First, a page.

This Day in History – February 4th, 1859

The Codex Sinaiticus or “Sinai Bible” is one of the four great uncial codices, an ancient, handwritten copy of the Greek Bible. The codex is a celebrated historical treasure that was discovered in Egypt on February 4th, 1859.

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Luke 11, 2 in Codex Sinaiticus

The codex is an Alexandrian text-type manuscript written in the 4th century in uncial letters on parchment. Current scholarship considers the Codex Sinaiticus to be one of the best Greek texts of the New Testament, along with that of the Codex Vaticanus. Until the discovery by Constantin von Tischendorf of the Sinaiticus text, the Codex Vaticanus was unrivaled.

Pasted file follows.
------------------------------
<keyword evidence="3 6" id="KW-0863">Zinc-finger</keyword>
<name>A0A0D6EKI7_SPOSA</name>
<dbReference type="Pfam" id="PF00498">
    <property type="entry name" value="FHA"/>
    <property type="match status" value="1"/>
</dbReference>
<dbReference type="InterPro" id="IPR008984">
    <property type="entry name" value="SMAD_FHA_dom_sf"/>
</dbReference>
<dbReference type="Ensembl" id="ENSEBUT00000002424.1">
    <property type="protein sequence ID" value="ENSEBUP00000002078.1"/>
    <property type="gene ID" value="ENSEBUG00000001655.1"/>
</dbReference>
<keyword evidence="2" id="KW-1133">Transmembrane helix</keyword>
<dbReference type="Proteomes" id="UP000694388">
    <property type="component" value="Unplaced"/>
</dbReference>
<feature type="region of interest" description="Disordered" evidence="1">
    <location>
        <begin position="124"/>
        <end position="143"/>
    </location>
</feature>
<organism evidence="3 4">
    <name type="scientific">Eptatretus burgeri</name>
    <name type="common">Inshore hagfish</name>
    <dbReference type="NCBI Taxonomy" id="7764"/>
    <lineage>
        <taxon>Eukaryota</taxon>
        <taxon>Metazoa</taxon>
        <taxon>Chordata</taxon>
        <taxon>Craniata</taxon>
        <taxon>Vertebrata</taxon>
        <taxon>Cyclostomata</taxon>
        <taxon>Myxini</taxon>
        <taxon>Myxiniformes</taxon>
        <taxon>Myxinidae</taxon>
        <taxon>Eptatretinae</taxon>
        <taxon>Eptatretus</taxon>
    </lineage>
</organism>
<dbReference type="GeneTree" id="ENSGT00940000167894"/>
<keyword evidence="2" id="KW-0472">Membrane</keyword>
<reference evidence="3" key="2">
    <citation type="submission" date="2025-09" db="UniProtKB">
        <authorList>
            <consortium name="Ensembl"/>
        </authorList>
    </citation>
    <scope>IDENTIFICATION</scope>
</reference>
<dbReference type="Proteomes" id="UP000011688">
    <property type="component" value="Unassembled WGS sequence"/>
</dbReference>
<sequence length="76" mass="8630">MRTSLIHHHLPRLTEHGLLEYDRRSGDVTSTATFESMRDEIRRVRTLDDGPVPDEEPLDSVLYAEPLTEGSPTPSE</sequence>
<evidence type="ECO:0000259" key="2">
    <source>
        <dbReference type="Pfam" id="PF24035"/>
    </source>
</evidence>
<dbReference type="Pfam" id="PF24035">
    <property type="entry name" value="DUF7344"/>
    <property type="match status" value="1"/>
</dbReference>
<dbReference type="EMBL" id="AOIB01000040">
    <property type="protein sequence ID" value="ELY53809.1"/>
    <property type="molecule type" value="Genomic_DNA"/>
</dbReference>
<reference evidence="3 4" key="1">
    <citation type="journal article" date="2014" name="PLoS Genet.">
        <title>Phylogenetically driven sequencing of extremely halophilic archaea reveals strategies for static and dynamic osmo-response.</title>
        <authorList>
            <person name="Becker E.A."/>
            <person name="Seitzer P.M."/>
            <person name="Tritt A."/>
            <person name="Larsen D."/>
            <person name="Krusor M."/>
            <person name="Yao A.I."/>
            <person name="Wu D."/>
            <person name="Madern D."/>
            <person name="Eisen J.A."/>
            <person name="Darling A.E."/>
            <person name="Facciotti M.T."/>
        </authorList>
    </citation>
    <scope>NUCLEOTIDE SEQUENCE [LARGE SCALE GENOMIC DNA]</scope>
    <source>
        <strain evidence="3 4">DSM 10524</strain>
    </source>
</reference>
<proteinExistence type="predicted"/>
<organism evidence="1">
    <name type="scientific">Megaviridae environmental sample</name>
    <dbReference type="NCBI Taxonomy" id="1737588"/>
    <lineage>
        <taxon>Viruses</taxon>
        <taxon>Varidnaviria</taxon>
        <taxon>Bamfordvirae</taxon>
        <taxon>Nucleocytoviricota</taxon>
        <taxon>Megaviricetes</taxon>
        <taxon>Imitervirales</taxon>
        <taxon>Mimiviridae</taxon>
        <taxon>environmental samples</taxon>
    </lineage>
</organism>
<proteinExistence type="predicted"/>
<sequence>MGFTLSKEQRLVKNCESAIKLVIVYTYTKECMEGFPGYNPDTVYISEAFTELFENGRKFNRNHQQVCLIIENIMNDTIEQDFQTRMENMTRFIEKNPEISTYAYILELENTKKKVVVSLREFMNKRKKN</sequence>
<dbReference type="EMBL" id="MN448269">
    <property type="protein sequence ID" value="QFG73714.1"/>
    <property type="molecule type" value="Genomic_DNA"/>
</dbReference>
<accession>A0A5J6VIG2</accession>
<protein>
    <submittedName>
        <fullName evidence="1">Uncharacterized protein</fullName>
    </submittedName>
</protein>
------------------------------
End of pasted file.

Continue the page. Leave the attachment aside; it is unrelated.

The Codex Sinaiticus came to the attention of scholars in the 19th century at the Saint Catherine’s Monastery, with further material discovered in the 20th and 21st centuries. Although parts of the Codex are scattered across four libraries around the world, most of the manuscript today resides within the British Library. Since its discovery, study of the Codex Sinaiticus has proven to be extremely useful to scholars for critical studies of biblical text.

Originally, the Codex contained the whole of both Testaments. Approximately half of the Greek Old Testament (or Septuagint) survived, along with a complete New Testament, plus the Epistle of Barnabas, and portions of The Shepherd of Hermas.

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